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Breaking the Taboo on CHILD ABUSE

Breaking the Taboo on CHILD ABUSE

Rape is Never the Victim’s Fault!

Children are vulnerable to sexual abuse all over the world. In Pakistan, the dynamics that make them vulnerable are twofold: impunity for perpetrators, which is reflective of the overall weak and easy-to-be-manipulated criminal justice system compounded by low priority given to crimes of this nature by authorities and the taboos around issues related to sexuality as well as the tendency to confuse child protection information with sex education as a result of which children are vulnerable to sexual violence and predators. 

News of heinous crimes of rape and brutal murder of minors immediately catch people’s attention. Sexual abuse of children is widespread in Pakistan and generally it is a tabooed topic, so there is hardly any discussion on it in the mainstream media. It is also because most victims of this despicable act opt not to talk about the agonizing experience and they prefer to suffer in silence. Probably, these survivors do not have words to describe the trauma they are going through.

In Pakistan, rape victims are silenced by cultural taboos, and the perpetrators go scot free. As Louise O’Neill says in her book Asking For It, “They are all innocent until proven guilty. But not me. I am a liar until I am proven honest.”

Zainab, a six-year-old innocent girl, was raped and murdered in Kasur – a city near the Indian border that was once famous for its Sufi shrines, but has now gained the unwelcome epithet of ‘Pakistan’s rape capital’. Kasur was hit by revelations of child pornography in August 2015 when the news emerged that a paedophile ring based in a nearby village had filmed about 280 children being sexually exploited. After one of the victims went public with a video, investigators found that parents who learned of the crimes had stayed silent only to avoid bringing shame on their families in a conservative Pakistan, where sex and rape are taboo subjects. Authorities

were castigated for their sheer neglect in that case, and many residents of Kasur said that it was only after that police took notice of complaints of child abuse. Before 2015, police used to refuse to register rape cases and often blamed the families, discouraging them from filing even the FIRs. That case brought the menace of sexual exploitation of children to light but, unfortunately, did little to curb the crime. And, this deafening silence in the part of law-enforcement agencies resulted in the brutal murder of the seven-year-old Zainab.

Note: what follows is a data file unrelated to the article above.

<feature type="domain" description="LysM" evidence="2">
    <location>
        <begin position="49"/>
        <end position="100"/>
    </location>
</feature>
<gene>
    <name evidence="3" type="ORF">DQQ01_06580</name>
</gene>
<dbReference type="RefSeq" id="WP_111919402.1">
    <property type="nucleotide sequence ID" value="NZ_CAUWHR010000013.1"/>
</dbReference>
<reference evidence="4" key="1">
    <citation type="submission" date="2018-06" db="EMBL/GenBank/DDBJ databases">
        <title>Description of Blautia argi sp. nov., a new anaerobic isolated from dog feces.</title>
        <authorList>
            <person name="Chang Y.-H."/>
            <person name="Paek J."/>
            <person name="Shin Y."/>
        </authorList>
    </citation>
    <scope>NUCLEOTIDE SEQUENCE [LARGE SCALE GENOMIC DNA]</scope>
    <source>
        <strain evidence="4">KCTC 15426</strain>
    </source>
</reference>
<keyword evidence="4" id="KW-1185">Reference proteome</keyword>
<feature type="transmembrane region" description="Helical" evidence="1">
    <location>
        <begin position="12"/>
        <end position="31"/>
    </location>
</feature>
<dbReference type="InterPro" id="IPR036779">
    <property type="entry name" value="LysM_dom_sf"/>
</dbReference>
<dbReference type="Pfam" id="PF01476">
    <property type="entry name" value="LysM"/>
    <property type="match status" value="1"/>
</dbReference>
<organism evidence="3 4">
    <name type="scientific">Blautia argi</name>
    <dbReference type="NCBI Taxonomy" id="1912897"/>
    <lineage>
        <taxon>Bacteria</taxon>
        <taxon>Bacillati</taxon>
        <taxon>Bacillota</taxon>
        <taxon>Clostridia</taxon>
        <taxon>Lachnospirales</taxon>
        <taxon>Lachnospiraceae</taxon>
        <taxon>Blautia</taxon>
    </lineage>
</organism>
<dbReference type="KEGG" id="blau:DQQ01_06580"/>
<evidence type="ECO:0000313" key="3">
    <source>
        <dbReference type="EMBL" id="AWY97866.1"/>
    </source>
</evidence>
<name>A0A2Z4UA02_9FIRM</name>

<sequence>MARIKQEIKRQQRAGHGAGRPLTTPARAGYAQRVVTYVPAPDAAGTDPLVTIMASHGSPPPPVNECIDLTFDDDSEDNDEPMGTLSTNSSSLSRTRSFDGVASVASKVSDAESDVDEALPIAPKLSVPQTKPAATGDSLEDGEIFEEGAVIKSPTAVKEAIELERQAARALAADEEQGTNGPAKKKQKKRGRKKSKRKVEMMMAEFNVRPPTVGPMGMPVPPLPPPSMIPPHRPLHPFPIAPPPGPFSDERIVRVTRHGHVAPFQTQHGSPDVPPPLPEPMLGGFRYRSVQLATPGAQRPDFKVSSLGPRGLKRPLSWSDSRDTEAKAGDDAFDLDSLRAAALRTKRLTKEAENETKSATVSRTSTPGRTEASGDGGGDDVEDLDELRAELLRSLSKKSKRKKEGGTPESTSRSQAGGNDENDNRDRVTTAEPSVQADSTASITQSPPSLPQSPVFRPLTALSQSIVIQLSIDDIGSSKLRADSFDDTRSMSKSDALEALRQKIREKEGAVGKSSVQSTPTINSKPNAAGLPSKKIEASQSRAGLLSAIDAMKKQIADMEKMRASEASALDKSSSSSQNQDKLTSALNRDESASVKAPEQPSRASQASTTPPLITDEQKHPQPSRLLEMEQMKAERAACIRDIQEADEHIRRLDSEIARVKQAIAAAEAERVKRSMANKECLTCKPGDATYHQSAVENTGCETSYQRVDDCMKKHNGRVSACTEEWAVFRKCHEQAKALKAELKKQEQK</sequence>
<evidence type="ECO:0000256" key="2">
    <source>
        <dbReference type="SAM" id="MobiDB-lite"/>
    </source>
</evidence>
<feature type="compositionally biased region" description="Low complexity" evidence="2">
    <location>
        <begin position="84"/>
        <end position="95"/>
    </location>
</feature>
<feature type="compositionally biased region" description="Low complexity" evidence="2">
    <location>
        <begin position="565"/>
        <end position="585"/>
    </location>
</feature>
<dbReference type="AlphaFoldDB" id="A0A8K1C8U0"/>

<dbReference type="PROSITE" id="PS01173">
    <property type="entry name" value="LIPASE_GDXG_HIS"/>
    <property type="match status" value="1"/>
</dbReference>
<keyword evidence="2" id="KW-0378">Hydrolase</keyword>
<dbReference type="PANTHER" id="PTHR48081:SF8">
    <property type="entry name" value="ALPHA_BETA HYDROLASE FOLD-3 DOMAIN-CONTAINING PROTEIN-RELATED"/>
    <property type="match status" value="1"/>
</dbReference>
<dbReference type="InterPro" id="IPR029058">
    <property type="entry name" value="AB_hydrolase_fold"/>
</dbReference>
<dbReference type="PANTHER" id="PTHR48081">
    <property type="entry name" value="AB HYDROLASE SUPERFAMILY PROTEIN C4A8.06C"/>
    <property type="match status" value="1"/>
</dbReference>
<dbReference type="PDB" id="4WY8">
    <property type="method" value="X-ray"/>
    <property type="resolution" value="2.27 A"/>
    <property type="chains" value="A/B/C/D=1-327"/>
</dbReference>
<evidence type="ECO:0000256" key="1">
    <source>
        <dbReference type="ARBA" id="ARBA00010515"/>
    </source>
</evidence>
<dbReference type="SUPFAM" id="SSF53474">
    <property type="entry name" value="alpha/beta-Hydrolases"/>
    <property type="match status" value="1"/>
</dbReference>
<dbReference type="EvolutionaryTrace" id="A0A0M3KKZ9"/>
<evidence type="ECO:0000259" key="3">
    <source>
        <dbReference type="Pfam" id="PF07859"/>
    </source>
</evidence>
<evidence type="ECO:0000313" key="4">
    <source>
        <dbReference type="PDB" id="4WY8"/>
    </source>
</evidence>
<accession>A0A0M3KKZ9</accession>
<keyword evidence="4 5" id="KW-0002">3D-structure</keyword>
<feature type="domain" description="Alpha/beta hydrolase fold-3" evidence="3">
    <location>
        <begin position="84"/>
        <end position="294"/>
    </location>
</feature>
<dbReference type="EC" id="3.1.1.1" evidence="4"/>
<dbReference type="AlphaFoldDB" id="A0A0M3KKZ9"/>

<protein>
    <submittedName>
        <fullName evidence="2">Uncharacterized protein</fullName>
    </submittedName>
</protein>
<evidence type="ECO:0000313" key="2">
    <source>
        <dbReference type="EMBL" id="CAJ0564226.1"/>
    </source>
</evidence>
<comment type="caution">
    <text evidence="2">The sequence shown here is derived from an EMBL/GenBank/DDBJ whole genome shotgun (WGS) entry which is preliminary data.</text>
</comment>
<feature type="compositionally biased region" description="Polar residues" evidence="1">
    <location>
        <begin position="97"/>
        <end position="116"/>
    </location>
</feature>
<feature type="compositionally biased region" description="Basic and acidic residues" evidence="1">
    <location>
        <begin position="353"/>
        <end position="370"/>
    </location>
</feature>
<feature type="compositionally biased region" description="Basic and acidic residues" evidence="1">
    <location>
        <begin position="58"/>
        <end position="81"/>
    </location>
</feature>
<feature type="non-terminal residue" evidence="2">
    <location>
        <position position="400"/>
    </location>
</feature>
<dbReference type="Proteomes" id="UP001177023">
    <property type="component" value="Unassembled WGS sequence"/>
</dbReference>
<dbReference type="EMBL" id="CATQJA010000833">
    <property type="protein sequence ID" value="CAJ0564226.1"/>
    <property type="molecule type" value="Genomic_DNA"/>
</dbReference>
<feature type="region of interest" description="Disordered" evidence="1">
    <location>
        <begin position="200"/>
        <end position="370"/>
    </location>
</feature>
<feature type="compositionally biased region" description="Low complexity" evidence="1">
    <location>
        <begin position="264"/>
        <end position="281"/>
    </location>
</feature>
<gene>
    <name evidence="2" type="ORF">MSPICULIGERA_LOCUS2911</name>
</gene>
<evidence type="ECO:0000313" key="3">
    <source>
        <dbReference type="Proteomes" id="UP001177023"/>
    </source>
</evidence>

After the brutal killing of their beloved daughter, Zainab’s parents chose not to remain silent, they continued to press for justice; breaking a taboo on openly discussing sexual assault in Pakistan that has allowed victims to go ignored and perpetrators unpunished. Nearly two months before Zainab’s killing, an innocent girl named Kainat was attacked and dumped in the trash in Kasur. She was the only one of the 12 child victims to survive, but according to members of her family, she is still disoriented and is unable to recognize them. Her father had drained the family’s finances to pay medical bills so as to get her daughter back to normal life. However, after Zainab’s case became public, little Kainat was offered free treatment at a local hospital. In case of Zainab, after Pakistan’s army chief took notice of the tragic incident, a joint investigation team was formed, involving provincial police officials and Pakistan’s major intelligence agencies. The investigators tested DNA samples from 600 neighbourhood residents and interrogated dozens of people, and successfully nabbed the real culprit named M. Imran Ali, a 24-year-old resident of Kasur.

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About Hassaan Bin Zubair

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The writer is a PhD Scholar (English Literature). He can be reached at: hbz77@yahoo.com

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